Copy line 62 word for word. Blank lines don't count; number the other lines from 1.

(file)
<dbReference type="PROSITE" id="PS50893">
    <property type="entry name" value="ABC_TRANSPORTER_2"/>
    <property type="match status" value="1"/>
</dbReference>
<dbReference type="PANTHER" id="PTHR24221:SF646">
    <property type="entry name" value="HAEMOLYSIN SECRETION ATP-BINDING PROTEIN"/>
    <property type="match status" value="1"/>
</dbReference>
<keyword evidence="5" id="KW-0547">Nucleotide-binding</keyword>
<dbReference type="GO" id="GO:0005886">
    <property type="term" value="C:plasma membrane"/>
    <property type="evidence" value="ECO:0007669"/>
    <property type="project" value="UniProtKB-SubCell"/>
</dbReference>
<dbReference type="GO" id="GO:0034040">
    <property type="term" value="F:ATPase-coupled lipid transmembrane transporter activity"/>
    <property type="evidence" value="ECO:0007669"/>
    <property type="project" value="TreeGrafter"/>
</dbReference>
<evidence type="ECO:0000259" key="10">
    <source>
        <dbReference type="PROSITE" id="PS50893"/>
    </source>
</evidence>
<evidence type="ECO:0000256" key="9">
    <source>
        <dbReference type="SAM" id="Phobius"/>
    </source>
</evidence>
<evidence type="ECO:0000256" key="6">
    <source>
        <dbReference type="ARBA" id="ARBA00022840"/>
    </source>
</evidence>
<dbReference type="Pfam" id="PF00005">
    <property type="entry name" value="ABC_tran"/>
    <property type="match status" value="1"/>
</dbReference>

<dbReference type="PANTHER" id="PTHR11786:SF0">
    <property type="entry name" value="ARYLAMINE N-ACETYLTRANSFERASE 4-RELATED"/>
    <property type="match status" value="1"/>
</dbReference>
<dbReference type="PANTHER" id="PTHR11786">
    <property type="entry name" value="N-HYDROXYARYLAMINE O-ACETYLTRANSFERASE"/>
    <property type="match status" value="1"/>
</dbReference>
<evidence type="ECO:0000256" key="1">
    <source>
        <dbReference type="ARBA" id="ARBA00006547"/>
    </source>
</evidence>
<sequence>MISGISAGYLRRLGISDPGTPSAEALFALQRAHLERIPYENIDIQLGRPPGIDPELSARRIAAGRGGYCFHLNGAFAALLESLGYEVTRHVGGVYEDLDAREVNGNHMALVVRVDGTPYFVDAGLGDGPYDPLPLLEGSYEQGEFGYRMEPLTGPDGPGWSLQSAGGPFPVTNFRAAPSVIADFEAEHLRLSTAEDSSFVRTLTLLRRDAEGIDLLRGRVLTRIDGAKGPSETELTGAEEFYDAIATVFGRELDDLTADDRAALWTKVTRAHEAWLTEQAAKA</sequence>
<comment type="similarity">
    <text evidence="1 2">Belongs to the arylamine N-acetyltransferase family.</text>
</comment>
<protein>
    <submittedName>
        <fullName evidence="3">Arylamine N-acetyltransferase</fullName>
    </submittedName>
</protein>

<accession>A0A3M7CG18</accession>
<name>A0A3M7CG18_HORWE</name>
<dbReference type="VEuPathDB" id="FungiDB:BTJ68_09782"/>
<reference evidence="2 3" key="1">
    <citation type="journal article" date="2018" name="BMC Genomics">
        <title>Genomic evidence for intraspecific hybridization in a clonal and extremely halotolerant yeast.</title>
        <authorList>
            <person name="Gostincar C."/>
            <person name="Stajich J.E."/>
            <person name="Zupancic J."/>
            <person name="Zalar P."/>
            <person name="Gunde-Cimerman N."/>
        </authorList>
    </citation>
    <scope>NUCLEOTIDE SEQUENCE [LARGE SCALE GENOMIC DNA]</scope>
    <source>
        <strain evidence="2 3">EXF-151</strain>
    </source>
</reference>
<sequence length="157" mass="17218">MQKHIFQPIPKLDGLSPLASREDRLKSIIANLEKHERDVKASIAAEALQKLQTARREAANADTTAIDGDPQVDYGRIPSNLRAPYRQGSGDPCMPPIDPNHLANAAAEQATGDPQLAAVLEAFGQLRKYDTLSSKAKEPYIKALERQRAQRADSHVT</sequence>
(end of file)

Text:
<name>A0A3M7CG18_HORWE</name>